6) The Great Wall Of Text. If you’re lucky enough that someone liked your photos and wants to read up on the person featured within, do not make her regret it. First, you have no business using anywhere near 500 characters. Second, if four or five lines can’t contain your bio – it really should, though –break it up as much as you can. A list of personal details may be cringe-worthy to some, but at least it’s readable.

7) Chestnuts Roasting. Avoid any phrases guaranteed to elicit eye rolls from your audience. If you say that you’re “looking for a partner in crime”, have discovered that “life is a journey” and you want “someone to share the ride”, or that you’re “new to this” and “just checking it out”, you’re doing it wrong.

8) Rhymin’ Simon. Whether it’s a quote from Keats or Kanye, leave the poets alone. Remember, they probably weren’t thinking about you when they wrote that line, so why put it in your bio? Poetry you wrote yourself – if it gets a laugh – is permitted, however.

9) I Just Need Someone To Love. It’s the golden rule of online dating: some things make better conversation topics than reading material. This is especially true of your relationship preferences, whether you’re seeking the mother of your unborn children or an “activity partner” (read: quick lay). Moreover, it can betray a tendency toward neediness or, on the other end of the spectrum, douchebaggery. Since women already know that we all fall somewhere along that scale, you’re better off discussing your hopes for a relationship (or lack thereof) in person.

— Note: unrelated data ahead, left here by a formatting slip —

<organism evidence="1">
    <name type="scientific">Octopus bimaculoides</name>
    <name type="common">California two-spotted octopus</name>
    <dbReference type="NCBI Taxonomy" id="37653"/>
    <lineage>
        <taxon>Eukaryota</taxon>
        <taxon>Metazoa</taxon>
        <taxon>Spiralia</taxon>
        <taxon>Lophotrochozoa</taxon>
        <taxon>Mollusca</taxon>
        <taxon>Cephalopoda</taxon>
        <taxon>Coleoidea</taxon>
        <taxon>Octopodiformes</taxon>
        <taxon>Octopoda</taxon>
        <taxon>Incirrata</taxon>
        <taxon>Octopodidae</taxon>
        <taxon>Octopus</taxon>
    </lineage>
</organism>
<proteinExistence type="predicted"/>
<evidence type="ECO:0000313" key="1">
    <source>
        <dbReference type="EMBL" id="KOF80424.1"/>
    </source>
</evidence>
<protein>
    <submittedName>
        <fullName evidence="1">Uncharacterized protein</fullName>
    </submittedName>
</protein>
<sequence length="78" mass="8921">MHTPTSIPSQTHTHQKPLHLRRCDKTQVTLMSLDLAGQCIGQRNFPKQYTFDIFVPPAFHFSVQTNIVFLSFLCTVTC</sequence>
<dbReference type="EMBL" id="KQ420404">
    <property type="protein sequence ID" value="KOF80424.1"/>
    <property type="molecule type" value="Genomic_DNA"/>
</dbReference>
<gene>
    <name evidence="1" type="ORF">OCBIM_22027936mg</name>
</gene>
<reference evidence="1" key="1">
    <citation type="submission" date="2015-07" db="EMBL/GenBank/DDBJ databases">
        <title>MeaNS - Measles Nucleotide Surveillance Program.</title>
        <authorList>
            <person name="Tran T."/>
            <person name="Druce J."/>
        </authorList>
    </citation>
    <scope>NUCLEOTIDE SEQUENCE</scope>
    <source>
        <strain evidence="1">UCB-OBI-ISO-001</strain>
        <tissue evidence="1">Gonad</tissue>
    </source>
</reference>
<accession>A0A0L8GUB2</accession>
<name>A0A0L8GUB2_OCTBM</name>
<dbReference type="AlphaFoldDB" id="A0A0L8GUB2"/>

10) Child Is Father To The Man. You might play video games, smoke weed, have a man-crush on Tom Brady, or know exactly what you want to be when you grow up. All fine things, just not ideal conversation starters in the digital dating arena. If you can’t make your boyish hobbies relatable to the girl who abandoned her dollhouse at age 10, don’t mention them at all.

11) Enigma Machine. The confusing quote, riddle or word-puzzle is the oddest Tinder cliché of all. If you have to explain it, the magic dies. Always go for funny ha-ha over funny strange.

12) Omniscient and Jaded Tinder Neg. You’ve swiped left and right enough to get wrist cramps, fallen asleep reading bios, seen all there is to see in the Tinderverse. You are a keen observer of human behavior and suffer no fools, especially here. Why not show all of your potential mates how edgy you are by pointing out all of their flaws in your bio? Go on, tell the women of Tinder that they should swipe left if they don’t fit your criteria, you sexy rebel! Get aggressive about your physical needs, you dreamboat! Mention how clichéd those tiger pics are, you genius! You’ll be the first to blaze this trail, right? Sigh.

What should you do instead?

Be Yourself. It’s pretty simple and it works. Keep the bio short, say something witty, and always leave them wanting more. Consider yourself lucky if they even make it to the written part in the first place. Give them another reason to swipe right.

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Joann Ward has over 30 years of experience in the dating service industry. Along with her son, CEO Steve Ward they became internationally known as the Hosts and Executive Producers of VH1 Tough Love